Friday, November 17, 2006

Defending the Lecture


Friday, November 17, 2006

A glance at the current issue of Change: A defense of lecturing

In an essay adapted from her forthcoming book, What Ever Happened to the Faculty?: Drift and Decision in Higher Education, Mary Burgan, a former general secretary of the American Association of University Professors, argues against academic reformers who believe an effective professor should be "a guide by the side" rather than "a sage on the stage."
Ms. Burgan, who is also a former professor of English at Indiana University at Bloomington, says the "honorable tradition of lecturing" has found opposition in recent years because of concerns over student diversity and technology.

The worriers, she writes, believe that lectures may be too rigid to accommodate students from a plethora of backgrounds. They also suspect "that modern students may be so wedded to the shifting imagery of an ever-more-iconic technology that they cannot attend to talking heads," she says. Many reformers, therefore, suggest that universities replace lectures with seminars in which faculty members "facilitate students' exploration of the material," Ms. Burgan writes. This "rosy vision," as she puts it, leaves no room for "the learned expert in charge of a lecture hall." And most faculty members will reject it, the author writes, because they know that "students are apt to slack off without the support of a structure that makes some demands upon them."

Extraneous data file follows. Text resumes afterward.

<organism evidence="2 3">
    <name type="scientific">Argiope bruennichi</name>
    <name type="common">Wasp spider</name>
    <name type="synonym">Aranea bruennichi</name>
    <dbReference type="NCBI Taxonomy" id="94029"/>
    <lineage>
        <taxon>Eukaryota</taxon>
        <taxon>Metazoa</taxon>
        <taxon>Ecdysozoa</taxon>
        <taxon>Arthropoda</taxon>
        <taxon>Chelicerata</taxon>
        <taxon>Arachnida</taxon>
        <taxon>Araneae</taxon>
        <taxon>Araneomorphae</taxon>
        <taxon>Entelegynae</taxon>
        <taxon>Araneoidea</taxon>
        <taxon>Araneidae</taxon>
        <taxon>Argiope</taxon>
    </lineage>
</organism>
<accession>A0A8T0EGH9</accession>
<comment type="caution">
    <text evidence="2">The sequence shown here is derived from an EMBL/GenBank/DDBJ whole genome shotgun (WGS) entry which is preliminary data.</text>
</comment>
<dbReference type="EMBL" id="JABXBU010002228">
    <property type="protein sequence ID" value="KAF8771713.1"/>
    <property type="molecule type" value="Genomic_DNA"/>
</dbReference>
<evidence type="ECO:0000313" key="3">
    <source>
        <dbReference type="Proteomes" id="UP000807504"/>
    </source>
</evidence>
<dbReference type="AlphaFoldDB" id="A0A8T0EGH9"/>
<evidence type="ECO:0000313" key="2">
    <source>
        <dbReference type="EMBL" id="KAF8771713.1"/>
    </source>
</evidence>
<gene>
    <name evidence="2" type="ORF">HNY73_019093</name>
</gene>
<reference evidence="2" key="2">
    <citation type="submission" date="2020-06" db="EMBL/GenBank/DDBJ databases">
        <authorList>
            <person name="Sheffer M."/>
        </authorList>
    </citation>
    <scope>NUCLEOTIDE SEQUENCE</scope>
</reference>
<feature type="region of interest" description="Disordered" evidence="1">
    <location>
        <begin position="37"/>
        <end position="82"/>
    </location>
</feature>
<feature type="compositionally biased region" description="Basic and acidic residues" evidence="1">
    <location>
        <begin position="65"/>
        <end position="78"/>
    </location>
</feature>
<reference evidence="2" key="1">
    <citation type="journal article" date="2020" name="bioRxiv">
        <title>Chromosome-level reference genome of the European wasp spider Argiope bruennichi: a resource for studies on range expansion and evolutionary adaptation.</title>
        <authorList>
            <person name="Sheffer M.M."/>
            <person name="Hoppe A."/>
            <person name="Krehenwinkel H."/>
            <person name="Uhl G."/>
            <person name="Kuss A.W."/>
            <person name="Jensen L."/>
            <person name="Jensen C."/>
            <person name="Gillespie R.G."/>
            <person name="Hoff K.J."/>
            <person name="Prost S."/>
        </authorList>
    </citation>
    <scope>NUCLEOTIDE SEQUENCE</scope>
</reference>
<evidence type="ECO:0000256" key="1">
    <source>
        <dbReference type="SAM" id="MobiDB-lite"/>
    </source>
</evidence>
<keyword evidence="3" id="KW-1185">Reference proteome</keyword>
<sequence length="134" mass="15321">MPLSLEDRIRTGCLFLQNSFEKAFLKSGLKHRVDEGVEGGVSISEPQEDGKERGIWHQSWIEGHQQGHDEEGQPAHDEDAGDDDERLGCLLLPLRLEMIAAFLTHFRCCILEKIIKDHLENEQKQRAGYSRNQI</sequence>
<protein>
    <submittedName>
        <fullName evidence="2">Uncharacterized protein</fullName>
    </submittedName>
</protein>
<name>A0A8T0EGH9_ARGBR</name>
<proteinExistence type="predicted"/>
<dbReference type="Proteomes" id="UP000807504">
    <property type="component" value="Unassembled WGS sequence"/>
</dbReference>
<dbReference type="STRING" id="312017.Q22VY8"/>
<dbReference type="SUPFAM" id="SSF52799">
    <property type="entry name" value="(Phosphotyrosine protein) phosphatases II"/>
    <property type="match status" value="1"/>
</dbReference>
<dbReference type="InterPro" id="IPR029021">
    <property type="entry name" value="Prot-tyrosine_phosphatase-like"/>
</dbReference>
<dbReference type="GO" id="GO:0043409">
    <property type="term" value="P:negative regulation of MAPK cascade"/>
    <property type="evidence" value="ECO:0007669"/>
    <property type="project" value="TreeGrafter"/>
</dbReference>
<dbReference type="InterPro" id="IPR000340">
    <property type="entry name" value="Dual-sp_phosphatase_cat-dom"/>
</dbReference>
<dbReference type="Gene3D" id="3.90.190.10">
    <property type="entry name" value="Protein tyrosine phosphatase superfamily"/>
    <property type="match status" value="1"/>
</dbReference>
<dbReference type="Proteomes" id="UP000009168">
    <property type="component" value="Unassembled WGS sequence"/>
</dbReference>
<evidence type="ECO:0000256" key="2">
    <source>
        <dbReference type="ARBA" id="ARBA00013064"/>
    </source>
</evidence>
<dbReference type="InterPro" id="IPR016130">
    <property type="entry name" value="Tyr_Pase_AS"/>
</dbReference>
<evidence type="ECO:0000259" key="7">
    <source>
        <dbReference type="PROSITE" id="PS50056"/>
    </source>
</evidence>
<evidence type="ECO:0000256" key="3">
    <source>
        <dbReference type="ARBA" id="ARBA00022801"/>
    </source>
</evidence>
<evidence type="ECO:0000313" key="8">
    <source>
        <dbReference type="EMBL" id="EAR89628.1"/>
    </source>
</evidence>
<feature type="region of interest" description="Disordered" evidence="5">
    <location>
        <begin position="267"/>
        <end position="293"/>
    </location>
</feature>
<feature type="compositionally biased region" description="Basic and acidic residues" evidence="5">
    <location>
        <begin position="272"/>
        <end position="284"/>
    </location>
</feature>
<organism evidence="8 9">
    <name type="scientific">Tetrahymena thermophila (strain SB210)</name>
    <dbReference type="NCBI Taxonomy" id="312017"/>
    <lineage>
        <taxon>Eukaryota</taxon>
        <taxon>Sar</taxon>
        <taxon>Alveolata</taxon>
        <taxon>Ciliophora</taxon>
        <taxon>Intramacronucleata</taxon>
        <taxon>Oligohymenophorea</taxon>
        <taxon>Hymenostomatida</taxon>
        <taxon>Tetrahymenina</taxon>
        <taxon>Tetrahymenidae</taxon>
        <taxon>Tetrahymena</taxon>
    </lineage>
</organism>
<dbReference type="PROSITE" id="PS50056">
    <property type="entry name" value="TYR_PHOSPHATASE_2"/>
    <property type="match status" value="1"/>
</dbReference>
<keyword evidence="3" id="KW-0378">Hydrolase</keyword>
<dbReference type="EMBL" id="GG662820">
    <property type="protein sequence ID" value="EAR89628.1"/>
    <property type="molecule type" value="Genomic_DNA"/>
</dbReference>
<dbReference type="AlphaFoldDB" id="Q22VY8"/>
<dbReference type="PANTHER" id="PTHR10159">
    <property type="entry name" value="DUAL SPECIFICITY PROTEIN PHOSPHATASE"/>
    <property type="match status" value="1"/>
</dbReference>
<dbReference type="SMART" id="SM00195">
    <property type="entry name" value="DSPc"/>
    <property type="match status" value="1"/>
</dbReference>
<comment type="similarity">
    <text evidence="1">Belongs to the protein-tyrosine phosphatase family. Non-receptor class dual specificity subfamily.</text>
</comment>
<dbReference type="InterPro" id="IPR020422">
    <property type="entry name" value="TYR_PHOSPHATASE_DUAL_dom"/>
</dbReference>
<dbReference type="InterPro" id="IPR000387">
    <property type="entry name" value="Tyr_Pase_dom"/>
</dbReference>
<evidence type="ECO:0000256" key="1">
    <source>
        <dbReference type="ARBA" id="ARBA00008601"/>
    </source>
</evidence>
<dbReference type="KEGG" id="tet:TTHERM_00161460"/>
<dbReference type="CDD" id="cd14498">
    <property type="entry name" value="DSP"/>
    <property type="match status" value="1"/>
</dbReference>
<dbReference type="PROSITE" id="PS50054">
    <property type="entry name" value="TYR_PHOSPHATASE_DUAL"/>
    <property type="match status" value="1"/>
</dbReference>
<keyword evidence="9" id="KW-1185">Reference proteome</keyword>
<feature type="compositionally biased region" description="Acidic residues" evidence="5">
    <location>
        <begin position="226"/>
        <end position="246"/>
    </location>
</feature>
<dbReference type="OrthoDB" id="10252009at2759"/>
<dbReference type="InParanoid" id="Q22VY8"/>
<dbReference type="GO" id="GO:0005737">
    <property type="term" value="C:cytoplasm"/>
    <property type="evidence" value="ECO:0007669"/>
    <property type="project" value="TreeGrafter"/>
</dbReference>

Faculty lecturers, Ms. Burgan says, are irreplaceable. At least in a lecture, she writes, it is easier to witness information going over a student's head: "Students can act out their incomprehension and boredom more successfully en masse than in a small group." Another positive feature of lecturing, she says, "may be the student's relief at having an expert rescue him from mistakes a novice might make along the way -- and also save him the irritation of having to spend his precious time listening to the opinions of classmates rather than a clear presentation of known facts and issues."

Most important, she writes, is that because "excellent lecture sessions raise questions in ways that inspire students to seek answers together," they offer "the possibility of being 'plugged in' to a learning process that is shared in reaching understanding."

1 comment:

Martin Weiss said...

Some of her points are correct. However, as one who has experimented with multiple forms of classroom activity, I believe that some things are best done in lectures while others are not.

Where she is off the mark, in my opinion, is on the motivation for alternate methods. I choose alternatives to lectures because they promote active learning, which lectures seldom do.